I’ve sat down to write about the SWF every day this week but there’s been so much buzzing around in my head I hardly know where to start. The Bookseller & Publisher came out with some interesting figures on the festival though, which I thought were worth a closer look.
According to festival bookseller Gleebooks, the top 10 bestselling books at the festival were:
The Brain That Changes Itself – Norman Doidge
A Case of Exploding Mangoes – Mohammed Hanif
The Thing Around Your Neck – Chimamanda Ngozi Adichie
Half of a Yellow Sun – Chimamanda Ngozi Adichie
Between the Monster and the Saint: Reflections on the Human Condition – Richard Holloway
The Next 100 Years: A Forecast for the 20th Century – George Friedman
The Slap – Christos Tsiolkas
Stuff White People Like – Christian Lander
Warchild – Emmanuel Jal
The Suspicions of Mr Whicher – Kate Summerscale
Norman Doidge’s The Brain that Changes Itself sold almost double the next biggest book, Commonwealth Best First Novel Winner, A Case of Exploding Mangoes. It also smashed the record for the highest selling book in the festival’s history by 60%. I seem to remember someone telling me beforehand that they expected it to be the big book at the festival, so kudos to you, whoever it was. Nice tip. I am sorry to say that I didn’t follow up the advice and attend Norman Doidge’s session, but my interest has been piqued and you should expect a post about his book soon.
I was very glad to see Mohammed Hanif’s book come in second as I spent considerable energy trying to raise booksellers’ interest in this novel when it first came out a year or so ago. Needless to say, it didn’t take off immediately, but what a difference a big award can make to book sales. For any fans of Catch 22, A Case of Exploding Mangoes is a must read. Political satire has sadly gone out of fashion recently–perhaps it was just too depressing in the Bush/Howard era–but even more rare to western readers is muslim political satire. Salman Rushdie is perhaps the only author I can think of who has tried his hand at it, though I stand to be corrected. At any rate, Hanif does a wonderful job revealing both the absurdity and horror surrounding the mysterious death of Pakistan’s Military Dictator General Zia ul Haq in 1988.
Chimamanda Ngozi Adiche was actually the highest selling author at the festival, with all three of her books selling well. It is always nice to see a book of short stories in a bestseller list. The Thing Around Your Neck is one of the better collections of stories I have read in recent years as well. They make excellent reading next to Nam Le’s The Boat, which examines similar themes of cultural identity and dislocation. Kazuo Ishiguro had some interesting things to say about short stories in relation to his own collection Nocturnes during his satelite appearance at the festival but I will write about all of this in more detail in a later post.
It is interesting to see Richard Holloway’s meditations on modern spirituality coming attracting so much attention. He certainly presents an intriguing figure: a former Anglican Bishop of Edinburgh, Holloway has lost in faith in traditional religions, believing them to be manmade. But he does not side easily with the atheist camp either, who he sees as being too certain of their own beliefs. Rather he treads a more uncertain middle path that attempts to hold onto some of the more comforting aspects of religion while conceding the rationalist argument that God and Heaven cannot exist. Philosophically he is a particular kind of rationalist, known as a pragmatist. He asserts that even though religious myths may be untruthful, they still have the power to help us “cope with life” and are therefore valuable. Between the Monster and the Saint is certainly a revealing look at spirituality without God, although I can’t help seeing it as a psychological rest stop on the philosophical journey away from religious faith towards rational atheism.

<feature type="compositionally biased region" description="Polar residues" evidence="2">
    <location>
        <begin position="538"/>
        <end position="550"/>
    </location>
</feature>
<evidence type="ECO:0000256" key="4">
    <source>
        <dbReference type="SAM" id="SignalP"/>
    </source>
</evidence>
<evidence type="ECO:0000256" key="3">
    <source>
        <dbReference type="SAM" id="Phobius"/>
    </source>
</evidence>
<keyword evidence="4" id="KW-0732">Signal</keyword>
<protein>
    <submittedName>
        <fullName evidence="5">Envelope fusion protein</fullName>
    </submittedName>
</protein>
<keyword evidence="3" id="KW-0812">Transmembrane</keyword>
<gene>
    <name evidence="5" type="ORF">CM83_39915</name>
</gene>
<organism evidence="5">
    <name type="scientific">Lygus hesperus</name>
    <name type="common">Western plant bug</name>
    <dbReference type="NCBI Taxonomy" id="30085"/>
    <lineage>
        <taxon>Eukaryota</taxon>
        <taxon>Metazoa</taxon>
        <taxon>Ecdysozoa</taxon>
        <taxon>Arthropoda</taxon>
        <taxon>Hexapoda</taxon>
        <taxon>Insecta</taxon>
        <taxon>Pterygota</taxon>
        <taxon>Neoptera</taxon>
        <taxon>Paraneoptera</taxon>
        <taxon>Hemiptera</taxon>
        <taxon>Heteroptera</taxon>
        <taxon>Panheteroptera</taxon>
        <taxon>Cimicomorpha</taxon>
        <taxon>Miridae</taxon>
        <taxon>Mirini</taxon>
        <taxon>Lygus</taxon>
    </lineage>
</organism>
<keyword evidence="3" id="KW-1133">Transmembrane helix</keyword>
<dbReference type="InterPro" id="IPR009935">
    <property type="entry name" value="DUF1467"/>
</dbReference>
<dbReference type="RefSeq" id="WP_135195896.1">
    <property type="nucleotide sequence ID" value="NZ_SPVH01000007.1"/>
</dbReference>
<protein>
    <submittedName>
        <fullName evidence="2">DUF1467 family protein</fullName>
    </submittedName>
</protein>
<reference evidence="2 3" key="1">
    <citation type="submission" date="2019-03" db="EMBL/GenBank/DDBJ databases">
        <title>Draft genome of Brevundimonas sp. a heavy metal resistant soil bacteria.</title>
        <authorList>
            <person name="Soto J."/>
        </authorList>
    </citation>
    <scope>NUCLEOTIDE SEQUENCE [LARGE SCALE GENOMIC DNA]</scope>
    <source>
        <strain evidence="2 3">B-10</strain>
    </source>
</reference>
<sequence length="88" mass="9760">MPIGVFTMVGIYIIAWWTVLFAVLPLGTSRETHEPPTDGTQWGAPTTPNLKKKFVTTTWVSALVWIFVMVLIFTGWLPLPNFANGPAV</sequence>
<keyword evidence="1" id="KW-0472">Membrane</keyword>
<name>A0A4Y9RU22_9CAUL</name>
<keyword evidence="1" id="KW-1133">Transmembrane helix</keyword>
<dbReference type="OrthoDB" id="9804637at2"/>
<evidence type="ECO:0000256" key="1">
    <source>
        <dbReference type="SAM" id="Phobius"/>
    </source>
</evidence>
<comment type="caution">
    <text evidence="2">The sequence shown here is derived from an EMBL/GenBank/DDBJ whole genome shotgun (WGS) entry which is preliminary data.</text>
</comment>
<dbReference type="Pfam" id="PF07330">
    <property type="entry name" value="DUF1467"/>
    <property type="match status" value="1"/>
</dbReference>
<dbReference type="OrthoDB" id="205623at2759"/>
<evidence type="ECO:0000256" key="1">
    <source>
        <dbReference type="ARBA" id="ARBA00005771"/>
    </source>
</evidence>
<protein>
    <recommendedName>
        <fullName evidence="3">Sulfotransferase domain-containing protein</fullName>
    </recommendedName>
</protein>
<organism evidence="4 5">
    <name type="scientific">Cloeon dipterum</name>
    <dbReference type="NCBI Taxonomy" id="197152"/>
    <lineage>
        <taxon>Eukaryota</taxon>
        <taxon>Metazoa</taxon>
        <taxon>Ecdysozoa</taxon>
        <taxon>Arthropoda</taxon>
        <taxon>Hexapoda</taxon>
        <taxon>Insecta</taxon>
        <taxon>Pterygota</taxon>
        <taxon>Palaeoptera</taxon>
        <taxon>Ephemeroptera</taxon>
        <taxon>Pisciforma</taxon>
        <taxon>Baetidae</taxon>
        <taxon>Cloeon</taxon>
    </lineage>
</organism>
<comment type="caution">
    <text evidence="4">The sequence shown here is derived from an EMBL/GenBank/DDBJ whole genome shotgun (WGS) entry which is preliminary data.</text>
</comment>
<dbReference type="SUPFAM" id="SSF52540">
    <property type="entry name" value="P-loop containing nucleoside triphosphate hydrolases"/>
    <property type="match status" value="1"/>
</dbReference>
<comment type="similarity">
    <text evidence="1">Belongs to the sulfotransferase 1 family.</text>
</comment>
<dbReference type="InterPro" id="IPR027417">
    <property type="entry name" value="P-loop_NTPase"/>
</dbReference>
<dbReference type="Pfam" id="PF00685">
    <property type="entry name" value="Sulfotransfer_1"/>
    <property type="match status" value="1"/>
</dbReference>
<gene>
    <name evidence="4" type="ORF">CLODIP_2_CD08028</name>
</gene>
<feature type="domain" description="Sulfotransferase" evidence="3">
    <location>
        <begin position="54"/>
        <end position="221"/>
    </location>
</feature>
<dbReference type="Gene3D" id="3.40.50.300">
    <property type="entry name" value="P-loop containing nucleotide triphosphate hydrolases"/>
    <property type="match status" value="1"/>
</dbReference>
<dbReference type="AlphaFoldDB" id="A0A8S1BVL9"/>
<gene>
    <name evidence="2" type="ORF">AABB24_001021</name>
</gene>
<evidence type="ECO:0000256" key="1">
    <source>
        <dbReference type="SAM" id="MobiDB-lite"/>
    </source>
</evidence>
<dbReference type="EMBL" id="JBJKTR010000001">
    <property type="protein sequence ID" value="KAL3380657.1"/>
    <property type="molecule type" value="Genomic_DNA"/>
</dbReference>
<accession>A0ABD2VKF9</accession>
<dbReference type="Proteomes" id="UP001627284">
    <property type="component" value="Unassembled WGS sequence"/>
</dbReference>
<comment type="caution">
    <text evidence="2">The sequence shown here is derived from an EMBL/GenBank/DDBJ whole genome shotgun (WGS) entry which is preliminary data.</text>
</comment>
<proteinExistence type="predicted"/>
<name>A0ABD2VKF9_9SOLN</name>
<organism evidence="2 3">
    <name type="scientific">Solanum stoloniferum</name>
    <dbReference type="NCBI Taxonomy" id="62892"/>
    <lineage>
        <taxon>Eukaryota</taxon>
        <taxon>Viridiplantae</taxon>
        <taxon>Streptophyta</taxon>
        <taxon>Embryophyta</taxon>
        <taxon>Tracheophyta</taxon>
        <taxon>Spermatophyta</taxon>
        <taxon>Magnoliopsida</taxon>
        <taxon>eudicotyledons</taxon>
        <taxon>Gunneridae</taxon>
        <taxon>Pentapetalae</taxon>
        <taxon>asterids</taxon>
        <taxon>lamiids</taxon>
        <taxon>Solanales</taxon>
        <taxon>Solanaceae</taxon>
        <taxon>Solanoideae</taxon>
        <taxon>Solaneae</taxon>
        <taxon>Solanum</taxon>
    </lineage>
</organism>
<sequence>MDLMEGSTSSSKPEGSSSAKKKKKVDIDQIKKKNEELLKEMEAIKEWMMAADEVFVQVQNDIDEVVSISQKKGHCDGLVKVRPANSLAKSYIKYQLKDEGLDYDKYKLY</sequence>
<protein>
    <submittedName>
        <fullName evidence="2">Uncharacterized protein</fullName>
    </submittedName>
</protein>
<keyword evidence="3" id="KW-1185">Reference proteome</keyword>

I won’t go into too much detail about the remaining books except to say how brilliant both Christian Lander and Christos Tsiolkas were in their sessions. Christian has one of the fastest wits I have ever seen and completely owned the stage. We’re going to see more of this guy, whether it be as a comic writer or even stand-up comedian. If you haven’t had a read of Stuff White People Like by now you are totally the wrong kind of white guy. Christos Tsiolkas impressed me with the depth of his discussion. We got an immediate sense, as he shuffled in his seat and took a deep breath before speaking, that his answers were very honest and personal. This is one of the things that make him such an impressive and important writer. He does not shy away from the darker aspects of his own nature or of his own society and if some people find his characters unlikeable, it is probably because they cut so close to the bone. He was quick to point out that he didn’t know the answers to the questions he raised in The Slap, and that such societal questions could only be answered by the kind of discussion his book was evidently causing.